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Uganda’s Martyr Catechists


Daudi was born in a small village north east of Kitgum around 1920. His father and mother were not Christians. He was the first of their children to come into contact with missionaries who had arrived a short while earlier in the area. He was baptised on 6 June 1916 and confirmed four months later at the age of about 14.

Jildo was younger. He was born at Labongo Bar-Kitoba around 1906. He was baptised when he was not quite 10 years old.

Daudi had a half brother who was a catechist and had died suddenly and he offered to take his place. Jildo was chosen to accompany Daudi. The Paimol region where they were to preach the Gospel was situated about 80 kilometres from Kitgum and it was dangerous because of local rebels, warriors, and slave hunters.


“These two young catechists are a shining example of fidelity to Christ, commitment to Christian living and selfless dedication to the service of neighbour. With their hope firmly set on God and with a deep faith in Jesus' promise to be with them always, they set out to bring the Good News of salvation to their fellow countrymen, fully accepting the difficulties and dangers that they knew awaited them. May their witness serve to strengthen you as you seek to bear true Christian witness in every aspect of your lives. Through their intercession may the Church be an ever more effective instrument of goodness and peace in Africa and in the world. God bless Uganda.”
 (Pope John Paul II to Ugandan visitors
21 October 2002

At first all went well. But later the ousting of the local chief and his followers provoked a war between the groups whose warriors and other fanatics tried to incite the sides against the Catholic religion.

The executioners  tried to convince the boys to return home to their village. Daudi said he would not leave. He had been sent by the Father. He was the first to die. Jildo said to them: “You tortured Daudi, why do you let me live?” He was murdered too. This happened about 3 or 4 in the morning between the 18 and 20 of October 1918. Daudi was between 16 and 17 years old and Jildo was 12 or 13.

“My thoughts turn first of all to the two young catechists from Uganda, Daudi Okelo and Jildo Irwa. These two courageous witnesses were no more than boys when, with simplicity and faith, they shed their blood for Christ and his Church. With youthful enthusiasm for their mission of teaching the faith to their fellow countrymen, they set out in 1918 for northern Uganda. It was there, as evangelization was just beginning in that region, that they chose to embrace death rather than abandon the area and forsake their duties as catechists. Truly, in their lives and witness we can see that they were "beloved by God and chosen by him" (cf. I Thes 1,4).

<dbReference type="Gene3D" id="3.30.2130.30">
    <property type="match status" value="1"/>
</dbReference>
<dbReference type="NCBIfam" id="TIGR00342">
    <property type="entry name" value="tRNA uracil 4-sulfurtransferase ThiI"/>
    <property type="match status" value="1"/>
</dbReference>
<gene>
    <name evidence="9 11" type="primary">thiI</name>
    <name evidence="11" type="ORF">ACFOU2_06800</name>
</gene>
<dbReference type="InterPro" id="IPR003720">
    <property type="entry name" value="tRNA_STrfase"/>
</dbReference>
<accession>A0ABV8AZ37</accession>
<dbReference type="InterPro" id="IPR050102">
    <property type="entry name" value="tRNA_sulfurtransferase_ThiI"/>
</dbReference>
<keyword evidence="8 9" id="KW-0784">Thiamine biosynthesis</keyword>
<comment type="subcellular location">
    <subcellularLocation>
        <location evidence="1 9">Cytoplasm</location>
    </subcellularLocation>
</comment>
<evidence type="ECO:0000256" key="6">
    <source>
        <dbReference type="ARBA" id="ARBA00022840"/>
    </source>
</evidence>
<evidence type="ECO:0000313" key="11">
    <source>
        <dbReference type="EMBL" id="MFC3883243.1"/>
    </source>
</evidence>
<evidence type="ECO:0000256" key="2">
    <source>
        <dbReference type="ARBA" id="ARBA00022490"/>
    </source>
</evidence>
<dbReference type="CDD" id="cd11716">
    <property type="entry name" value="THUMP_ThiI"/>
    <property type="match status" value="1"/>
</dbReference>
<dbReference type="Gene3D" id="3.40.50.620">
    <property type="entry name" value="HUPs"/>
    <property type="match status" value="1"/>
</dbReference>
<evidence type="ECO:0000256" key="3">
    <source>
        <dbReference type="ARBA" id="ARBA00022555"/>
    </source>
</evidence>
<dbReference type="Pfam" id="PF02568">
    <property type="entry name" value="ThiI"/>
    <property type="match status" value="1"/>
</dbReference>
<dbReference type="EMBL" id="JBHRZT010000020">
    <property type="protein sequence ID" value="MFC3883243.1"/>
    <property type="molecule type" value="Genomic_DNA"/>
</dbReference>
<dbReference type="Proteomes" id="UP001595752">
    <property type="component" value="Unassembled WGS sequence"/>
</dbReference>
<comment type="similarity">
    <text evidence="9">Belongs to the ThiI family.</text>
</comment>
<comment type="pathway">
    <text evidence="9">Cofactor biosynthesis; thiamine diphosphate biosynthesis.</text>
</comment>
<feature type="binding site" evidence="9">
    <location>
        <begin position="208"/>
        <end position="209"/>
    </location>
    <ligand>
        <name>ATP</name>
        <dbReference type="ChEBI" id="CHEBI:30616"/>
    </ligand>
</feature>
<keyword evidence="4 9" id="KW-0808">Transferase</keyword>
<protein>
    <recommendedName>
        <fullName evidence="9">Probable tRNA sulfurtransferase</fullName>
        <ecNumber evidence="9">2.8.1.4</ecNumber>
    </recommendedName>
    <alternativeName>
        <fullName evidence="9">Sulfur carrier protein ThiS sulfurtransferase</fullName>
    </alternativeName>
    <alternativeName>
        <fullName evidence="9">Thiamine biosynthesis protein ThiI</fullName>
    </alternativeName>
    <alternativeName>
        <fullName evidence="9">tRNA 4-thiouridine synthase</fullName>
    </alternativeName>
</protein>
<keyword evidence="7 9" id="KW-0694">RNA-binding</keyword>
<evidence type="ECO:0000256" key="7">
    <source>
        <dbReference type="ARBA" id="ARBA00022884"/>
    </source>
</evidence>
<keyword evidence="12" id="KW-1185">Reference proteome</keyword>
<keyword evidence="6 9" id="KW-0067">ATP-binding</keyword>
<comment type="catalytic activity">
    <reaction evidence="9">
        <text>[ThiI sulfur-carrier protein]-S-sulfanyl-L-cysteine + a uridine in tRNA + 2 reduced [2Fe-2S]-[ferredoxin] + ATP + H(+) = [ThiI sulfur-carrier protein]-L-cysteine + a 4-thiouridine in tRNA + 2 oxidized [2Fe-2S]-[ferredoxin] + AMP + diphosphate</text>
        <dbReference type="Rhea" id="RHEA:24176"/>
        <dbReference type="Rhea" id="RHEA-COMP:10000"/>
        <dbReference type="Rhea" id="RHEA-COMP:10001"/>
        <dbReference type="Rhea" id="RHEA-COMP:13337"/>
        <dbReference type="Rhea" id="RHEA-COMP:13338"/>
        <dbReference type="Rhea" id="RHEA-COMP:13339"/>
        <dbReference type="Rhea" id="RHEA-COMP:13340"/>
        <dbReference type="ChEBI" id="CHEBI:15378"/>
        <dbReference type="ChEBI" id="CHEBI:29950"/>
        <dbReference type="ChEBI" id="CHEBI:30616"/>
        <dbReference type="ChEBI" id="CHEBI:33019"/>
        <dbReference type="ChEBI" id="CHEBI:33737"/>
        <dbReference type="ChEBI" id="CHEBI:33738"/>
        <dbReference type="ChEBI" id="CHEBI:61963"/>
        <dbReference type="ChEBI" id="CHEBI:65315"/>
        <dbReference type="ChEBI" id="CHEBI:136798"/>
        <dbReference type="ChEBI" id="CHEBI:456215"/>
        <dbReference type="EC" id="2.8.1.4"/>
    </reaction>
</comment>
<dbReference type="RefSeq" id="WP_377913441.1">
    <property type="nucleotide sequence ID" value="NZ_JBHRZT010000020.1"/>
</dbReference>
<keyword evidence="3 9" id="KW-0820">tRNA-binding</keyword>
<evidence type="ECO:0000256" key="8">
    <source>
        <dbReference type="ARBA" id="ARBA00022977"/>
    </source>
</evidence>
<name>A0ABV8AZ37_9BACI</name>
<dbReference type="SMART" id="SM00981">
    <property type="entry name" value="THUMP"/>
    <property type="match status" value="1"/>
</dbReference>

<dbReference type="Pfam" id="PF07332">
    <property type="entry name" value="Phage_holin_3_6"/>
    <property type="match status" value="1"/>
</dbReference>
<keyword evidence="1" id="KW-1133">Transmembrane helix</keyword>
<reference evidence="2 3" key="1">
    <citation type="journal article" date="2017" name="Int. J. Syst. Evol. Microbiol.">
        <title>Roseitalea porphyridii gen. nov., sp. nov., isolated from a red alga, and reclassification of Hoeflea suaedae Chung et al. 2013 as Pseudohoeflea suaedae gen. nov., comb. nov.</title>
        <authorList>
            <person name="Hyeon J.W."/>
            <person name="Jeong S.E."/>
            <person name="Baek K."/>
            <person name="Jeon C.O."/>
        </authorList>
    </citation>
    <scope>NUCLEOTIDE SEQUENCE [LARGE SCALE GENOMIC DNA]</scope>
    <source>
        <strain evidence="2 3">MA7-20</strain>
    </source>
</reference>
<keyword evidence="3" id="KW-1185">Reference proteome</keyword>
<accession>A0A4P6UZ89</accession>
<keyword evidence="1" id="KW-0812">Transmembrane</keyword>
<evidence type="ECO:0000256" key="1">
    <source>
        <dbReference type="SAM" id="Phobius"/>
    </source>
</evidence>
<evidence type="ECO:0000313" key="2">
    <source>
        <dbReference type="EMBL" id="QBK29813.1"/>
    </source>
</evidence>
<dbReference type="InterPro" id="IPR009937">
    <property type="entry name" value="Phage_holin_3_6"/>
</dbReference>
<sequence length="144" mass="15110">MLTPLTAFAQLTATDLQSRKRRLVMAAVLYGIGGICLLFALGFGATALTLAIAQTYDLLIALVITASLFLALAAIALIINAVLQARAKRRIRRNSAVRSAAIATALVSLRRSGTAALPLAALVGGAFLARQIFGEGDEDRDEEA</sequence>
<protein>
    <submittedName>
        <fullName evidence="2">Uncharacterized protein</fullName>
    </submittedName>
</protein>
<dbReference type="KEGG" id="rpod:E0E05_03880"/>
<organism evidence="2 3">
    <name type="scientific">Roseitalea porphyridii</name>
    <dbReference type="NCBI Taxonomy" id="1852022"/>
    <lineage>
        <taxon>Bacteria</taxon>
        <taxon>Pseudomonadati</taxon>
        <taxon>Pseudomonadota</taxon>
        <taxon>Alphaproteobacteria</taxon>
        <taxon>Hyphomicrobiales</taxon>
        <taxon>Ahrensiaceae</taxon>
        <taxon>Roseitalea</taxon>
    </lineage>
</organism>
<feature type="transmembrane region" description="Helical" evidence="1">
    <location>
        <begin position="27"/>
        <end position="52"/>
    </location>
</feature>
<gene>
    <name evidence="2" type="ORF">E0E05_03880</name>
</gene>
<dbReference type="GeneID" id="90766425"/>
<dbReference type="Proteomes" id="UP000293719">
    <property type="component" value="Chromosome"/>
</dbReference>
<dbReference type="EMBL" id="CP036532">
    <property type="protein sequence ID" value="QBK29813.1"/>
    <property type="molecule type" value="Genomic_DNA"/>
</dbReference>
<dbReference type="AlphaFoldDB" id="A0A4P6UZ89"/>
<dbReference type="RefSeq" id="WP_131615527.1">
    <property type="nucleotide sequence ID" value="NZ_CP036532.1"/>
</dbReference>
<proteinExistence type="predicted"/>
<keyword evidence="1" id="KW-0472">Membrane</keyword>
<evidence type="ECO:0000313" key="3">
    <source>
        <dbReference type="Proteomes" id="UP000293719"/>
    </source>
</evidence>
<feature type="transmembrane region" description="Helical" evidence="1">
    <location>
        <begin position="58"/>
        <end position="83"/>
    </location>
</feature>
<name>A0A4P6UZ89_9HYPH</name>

Daudi and Jildo are today raised to the glory of the altar. They are given to the entire Christian community as examples of holiness and virtue, and as models and intercessors for catechists throughout the world, especially in those places where catechists still suffer for the faith, sometimes facing social marginalization and even personal danger. May the life and witness of these two dedicated servants of the Gospel inspire many men and women - in Uganda, in Africa and elsewhere - to answer with generosity the call to be a catechist, bringing knowledge of Christ to others and strengthening the faith of those communities that have recently received the Gospel of salvation.”

(Pope John Paul II on World Mission Sunday 20 October 2002)



“To accomplish the mission of promoting and protecting the rights of children and guarantee their spiritual and material wellbeing has been the objective of several organisms of the Catholic Church for centuries. One of these bodies, the Pontifical Mission Society for Missionary Childhood, has trodden this path for more than 150 years. With no discrimination with regard to race, culture or religion, Missionary Childhood members, including children and adolescents, share their bread and their faith helping millions of children, providing them with food, clothing, medical care, protection and education. The Society continues to fund and support about 4000 projects in favour of the least fortunate children of our planet.”

(Address by Archbishop Renato Martino, former Holy See Observer to the UN
and now president of the Pontifical Council for Justice and Peace).